Using an open-source implementation of a popular large language model, I created extended portions of text that attempt to 'mirror' classic literature entered as a prompt. The following outputs generally reflect the ability of large language to imitate a particular style without a rich understanding of its content.
The process involves feeding several pages of a nominated text into the network. Given that a large volume of text acts as a prompt for the system – and that the resulting sample is several pages in length – this project includes highlights from the final output only.
Yet, on the other hand, their labor is not as fruitless as it looks, for they get the necessaries of life, and in some measure improve their condition, and if their bodies are consumed, their spirits do not return to the void, but are engendered in a state of bliss. If they do not get so much bread and cheese and beefsteaks as they want, and if they do not see the sun and stars, and the great ocean, and the living and the dead, and the heaven itself, they have an object in view which is much more important, a good conscience, which is much better than bread, and cheese, and beefsteaks. They have a great deal of pride and vanity, but they are proud and vain of the right use they make of their power, and vain of their duty to their fellow-men. There is a good deal of vanity in all this; and there is something in their employment which is not vain, but noble, and something else which is vain and foolish. In the first place, it is the employment of the poor; and, in the next place, it is the employment of the poor who are not only willing, but are willing to be employed in it. In this country, the poor have been the willing slaves of the rich, and the poor who have not been willing slaves have not been very useful. So far as I can understand it, the poor man who has no employment is willing to labor if he can get the price of his labor, but if he cannot get the price of his labor he does not want to labor. But there is another kind of vanity, which is the employment of the idle; and I have never seen any poor man who was willing to work, and who was not willing to be idle. The idle have been the willing slaves of the industrious. I believe that as the world goes, there has not been a great deal of virtuous labor. I have seen a man of genius who was forced to act the part of a drudge, and I have seen a man of labor who was forced to act the part of a drudge. And I believe that if there were no poor, and if the rich were contented with their wealth, there would be no drudgery in this country; and that there would be no drudgery anywhere else. I have been acquainted with men who had all their lives been drudges, and who had not learned to be happy.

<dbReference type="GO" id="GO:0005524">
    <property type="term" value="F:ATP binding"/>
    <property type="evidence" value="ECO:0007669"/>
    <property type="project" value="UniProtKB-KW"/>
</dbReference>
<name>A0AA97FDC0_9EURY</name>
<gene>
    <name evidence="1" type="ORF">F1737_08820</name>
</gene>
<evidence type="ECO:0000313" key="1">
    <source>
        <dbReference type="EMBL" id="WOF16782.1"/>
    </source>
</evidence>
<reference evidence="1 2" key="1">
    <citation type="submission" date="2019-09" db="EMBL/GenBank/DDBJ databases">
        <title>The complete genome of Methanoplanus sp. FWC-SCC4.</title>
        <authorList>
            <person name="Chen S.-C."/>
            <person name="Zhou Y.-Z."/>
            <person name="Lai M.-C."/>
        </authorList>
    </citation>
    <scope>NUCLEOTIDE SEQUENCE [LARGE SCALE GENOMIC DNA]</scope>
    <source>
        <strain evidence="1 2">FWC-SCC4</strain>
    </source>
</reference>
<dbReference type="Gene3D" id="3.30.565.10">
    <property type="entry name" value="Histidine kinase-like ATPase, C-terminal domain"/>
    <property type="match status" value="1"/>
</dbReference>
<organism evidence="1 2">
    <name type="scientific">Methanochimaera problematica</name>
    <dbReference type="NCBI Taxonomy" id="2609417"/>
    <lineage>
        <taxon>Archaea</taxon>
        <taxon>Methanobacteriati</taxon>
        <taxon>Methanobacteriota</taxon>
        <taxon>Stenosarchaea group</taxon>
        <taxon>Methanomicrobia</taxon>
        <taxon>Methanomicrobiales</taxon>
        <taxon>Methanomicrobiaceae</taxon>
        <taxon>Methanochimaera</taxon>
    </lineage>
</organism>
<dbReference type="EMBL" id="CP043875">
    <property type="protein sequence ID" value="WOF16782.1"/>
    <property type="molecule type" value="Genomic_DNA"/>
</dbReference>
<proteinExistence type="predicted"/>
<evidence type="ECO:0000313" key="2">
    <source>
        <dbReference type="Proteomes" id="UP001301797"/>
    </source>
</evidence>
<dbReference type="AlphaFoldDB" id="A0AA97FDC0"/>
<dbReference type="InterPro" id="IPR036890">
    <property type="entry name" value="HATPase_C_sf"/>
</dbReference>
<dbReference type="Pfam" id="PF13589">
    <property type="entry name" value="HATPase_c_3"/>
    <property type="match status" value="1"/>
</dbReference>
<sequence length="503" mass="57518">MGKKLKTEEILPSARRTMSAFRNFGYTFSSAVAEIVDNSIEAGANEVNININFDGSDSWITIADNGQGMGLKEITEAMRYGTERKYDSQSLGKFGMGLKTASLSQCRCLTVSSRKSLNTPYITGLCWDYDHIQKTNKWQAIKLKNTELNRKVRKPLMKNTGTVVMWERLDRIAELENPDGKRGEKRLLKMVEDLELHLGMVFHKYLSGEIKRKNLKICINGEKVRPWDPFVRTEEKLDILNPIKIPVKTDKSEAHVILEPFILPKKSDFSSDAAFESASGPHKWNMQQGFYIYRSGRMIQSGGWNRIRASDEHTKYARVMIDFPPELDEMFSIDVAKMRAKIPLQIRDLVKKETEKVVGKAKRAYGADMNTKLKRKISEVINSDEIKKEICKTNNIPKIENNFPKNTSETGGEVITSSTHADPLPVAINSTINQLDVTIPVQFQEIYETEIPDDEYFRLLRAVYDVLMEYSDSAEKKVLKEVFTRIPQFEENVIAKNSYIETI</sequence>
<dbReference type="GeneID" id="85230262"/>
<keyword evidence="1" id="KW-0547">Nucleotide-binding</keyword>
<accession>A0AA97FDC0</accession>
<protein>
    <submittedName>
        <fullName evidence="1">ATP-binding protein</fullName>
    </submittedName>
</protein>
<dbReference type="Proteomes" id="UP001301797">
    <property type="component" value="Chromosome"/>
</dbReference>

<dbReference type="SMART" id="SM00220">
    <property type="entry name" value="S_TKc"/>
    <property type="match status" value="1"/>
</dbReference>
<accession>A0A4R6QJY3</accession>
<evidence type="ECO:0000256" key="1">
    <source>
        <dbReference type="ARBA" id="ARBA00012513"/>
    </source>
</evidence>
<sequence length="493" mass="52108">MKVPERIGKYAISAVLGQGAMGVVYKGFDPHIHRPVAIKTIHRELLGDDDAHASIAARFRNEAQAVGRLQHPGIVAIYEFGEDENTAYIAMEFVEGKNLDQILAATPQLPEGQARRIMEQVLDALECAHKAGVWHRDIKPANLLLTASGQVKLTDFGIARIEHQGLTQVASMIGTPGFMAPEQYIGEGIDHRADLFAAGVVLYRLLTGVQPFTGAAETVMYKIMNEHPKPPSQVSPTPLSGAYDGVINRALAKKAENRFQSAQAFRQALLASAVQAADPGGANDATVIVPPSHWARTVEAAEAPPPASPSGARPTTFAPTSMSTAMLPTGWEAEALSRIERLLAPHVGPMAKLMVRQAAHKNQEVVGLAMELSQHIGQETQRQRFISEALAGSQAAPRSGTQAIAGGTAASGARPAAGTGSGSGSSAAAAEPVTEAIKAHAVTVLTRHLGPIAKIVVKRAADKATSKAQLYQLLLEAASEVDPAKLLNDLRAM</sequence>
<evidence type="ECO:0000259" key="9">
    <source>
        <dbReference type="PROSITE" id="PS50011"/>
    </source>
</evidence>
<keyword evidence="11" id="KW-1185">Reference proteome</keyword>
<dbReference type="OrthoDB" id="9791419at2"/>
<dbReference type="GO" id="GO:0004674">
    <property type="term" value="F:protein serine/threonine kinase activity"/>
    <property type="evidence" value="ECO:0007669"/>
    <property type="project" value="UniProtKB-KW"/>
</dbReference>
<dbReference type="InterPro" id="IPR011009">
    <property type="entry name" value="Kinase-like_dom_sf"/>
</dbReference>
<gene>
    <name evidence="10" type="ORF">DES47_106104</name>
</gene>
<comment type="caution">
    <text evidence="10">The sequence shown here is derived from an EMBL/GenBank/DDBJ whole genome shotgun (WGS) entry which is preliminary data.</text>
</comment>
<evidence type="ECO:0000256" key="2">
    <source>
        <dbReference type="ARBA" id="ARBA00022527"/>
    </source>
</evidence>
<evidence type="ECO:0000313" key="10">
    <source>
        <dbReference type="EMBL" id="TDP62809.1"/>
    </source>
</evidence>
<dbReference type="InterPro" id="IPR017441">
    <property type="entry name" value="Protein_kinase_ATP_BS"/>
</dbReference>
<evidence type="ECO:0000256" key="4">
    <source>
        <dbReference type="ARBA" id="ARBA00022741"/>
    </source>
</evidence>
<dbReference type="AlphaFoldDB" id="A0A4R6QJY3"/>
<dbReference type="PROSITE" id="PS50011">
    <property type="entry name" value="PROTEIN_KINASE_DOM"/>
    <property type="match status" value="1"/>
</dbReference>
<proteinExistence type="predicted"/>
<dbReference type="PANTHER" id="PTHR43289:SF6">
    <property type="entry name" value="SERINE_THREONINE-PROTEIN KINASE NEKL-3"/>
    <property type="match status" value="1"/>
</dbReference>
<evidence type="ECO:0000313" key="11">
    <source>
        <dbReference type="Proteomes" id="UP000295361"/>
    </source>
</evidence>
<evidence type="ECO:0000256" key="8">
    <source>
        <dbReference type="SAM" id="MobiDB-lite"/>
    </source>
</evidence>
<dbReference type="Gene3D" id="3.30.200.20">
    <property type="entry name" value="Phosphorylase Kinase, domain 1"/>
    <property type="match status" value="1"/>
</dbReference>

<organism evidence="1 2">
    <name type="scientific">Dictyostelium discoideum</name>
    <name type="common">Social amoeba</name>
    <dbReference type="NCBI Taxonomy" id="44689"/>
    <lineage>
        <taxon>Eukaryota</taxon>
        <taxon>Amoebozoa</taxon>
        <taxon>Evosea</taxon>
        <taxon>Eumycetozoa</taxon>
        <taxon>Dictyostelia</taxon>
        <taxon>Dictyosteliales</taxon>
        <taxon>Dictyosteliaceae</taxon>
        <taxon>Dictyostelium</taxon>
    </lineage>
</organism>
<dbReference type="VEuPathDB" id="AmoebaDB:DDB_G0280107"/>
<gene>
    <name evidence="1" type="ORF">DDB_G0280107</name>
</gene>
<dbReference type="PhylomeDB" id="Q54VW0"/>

Written in 1854 by Henry Thoreau, Walden chronicles the author's experience of living alone in the woods in Massachusetts. It documents the fulfilment to be found in the wilderness, and his philosophical and political motivations for rejecting materialism.